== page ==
India's prime minister is recovering at a New Delhi hospital following
surgery to clear blocked arteries in his heart. Surgeons in New Delhi say Manmohan Singh is recovering well following coronary bypass surgery on Saturday.
A team of
eleven physicians, most of whom came to the capital from a heart
institute in Mumbai, cleared blocked arteries of the prime minister
during the day-long heart bypass surgery.
Ramakant Panda says Mr. Singh is in stable condition. "We went ahead
and did five bypasses," he said. "The operation went on very well.
There's no problem. Only thing is because it's the second bypass it
takes a very long time to do.
He had a similar bypass operation
in Britain 19 years ago. This latest surgery was quickly scheduled
after Mr. Singh complained of chest pains and underwent tests which
determined he again had blocked arteries.
While he was
undergoing surgery prayers for his speedy recovery were offered at Sikh
temples, known as gurudwaras. Mr. Singh is India's first prime minister
of the Sikh faith.
Officials say until the prime minister
recovers there will be collective decision-making by the Cabinet, with
meetings chaired by External Affairs Minister Pranab Mukherjee. He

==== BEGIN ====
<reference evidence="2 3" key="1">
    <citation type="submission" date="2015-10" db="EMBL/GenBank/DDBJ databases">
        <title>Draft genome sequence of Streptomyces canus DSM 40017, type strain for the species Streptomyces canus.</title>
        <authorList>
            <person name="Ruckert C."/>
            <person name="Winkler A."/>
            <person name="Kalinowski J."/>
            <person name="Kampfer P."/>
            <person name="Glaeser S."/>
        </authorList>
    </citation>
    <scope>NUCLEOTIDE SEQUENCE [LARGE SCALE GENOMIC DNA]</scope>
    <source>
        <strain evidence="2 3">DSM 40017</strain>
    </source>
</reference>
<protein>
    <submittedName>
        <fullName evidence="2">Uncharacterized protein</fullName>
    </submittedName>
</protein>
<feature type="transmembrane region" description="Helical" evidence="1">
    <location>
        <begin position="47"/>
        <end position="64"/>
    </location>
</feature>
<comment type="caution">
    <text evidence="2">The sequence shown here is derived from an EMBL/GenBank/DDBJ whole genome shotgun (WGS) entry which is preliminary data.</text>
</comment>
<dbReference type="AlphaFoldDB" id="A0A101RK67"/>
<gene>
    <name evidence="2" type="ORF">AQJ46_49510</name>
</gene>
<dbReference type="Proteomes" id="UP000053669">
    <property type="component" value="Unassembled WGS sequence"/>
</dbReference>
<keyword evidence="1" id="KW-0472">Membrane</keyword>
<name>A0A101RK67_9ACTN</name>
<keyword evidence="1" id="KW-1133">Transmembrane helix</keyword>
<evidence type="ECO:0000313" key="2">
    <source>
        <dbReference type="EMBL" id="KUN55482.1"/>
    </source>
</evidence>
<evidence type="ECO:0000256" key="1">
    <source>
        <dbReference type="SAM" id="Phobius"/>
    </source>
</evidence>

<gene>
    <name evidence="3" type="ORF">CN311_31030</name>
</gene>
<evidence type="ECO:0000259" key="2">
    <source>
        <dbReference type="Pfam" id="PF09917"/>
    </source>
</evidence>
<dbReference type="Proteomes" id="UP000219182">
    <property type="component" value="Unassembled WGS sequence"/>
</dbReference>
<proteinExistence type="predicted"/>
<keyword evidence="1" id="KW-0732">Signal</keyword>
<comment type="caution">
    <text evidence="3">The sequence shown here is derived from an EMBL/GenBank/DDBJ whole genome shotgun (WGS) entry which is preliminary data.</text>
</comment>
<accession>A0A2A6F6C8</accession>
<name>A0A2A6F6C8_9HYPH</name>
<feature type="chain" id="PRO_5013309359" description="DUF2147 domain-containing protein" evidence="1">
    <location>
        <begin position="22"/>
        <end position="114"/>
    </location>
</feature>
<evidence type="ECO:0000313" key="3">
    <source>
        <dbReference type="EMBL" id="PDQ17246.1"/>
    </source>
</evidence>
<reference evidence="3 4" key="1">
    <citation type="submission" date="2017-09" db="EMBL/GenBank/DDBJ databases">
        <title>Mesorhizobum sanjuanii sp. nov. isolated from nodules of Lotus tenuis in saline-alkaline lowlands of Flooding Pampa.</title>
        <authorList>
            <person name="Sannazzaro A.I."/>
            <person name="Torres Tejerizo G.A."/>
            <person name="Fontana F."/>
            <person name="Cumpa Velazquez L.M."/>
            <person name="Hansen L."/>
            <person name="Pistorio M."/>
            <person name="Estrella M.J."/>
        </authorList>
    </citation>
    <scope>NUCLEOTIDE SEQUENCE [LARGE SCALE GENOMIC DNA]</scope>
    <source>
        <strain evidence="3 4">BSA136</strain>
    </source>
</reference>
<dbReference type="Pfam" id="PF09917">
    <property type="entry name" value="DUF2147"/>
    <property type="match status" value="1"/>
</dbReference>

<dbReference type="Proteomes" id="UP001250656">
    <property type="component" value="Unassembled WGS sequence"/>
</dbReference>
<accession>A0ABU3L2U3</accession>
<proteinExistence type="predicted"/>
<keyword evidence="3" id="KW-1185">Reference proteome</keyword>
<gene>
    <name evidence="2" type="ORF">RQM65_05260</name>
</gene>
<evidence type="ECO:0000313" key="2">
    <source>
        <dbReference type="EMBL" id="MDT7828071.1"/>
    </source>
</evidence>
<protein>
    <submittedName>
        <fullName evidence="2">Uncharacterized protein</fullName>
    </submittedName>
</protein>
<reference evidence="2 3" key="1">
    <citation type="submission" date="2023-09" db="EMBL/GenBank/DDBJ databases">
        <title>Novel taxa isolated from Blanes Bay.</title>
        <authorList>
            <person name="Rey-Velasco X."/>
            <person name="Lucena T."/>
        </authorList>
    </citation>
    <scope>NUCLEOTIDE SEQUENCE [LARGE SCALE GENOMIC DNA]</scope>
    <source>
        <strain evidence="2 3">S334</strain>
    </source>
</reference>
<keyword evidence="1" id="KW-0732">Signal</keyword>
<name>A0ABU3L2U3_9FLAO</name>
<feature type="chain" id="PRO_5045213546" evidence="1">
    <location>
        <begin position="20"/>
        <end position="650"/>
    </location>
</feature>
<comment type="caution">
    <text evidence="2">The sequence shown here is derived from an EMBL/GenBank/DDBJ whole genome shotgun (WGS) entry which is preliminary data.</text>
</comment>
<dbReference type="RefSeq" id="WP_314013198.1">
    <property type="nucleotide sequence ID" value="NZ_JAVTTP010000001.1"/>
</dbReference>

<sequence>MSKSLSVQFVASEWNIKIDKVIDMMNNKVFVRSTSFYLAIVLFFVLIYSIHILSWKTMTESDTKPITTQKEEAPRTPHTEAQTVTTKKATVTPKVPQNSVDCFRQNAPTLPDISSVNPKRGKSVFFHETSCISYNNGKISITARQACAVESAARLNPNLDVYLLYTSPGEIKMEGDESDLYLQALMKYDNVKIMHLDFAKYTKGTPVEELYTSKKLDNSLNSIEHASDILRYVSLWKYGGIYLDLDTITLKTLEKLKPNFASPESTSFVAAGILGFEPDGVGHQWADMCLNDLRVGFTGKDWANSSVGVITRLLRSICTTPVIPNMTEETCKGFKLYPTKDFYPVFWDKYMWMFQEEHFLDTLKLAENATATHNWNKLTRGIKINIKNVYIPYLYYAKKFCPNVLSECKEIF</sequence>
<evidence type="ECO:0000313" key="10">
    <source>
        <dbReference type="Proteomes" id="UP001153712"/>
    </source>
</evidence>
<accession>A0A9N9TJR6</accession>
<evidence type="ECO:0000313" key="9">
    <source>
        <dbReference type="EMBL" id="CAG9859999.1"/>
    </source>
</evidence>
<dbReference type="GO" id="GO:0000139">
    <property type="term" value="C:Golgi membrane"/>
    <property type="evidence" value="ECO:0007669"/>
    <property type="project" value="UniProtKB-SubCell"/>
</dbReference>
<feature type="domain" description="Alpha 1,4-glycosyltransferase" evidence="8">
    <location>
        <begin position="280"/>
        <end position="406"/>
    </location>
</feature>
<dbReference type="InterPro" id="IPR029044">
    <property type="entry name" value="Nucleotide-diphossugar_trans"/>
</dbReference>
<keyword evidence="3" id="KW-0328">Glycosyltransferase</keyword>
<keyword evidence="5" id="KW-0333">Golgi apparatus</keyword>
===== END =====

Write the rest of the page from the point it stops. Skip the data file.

briefly spoke to reporters Saturday following the prime minister's
"We are wishing a happy, quick recovery of prime
minister and doctors are quite confident," he said. "I do hope
everything will be all right."
Government spokesmen say there is
no need to appoint an acting prime minister and Mr. Singh's Congress
Party is expressing confidence that he will continue to lead the
country following national elections to be held by May. He has led the
country since 2005.
But there are concerns about his physical well-being and political staying-power.
The prime minister is a diabetic and has undergone prostate and other surgeries in recent years.
Singh has a reputation as a skilled technocrat who has guided the
world's largest democracy during an economic boom period. The real
political power in the governing Congress Party is said to rest with
Sonia Gandhi, widow of the late prime minister Rajiv Gandhi.
analysts say Mrs. Gandhi may be compelled to push forward her
38-year-old son Rahul as Mr. Singh's successor if the prime minister's
health becomes a mounting concern during the upcoming election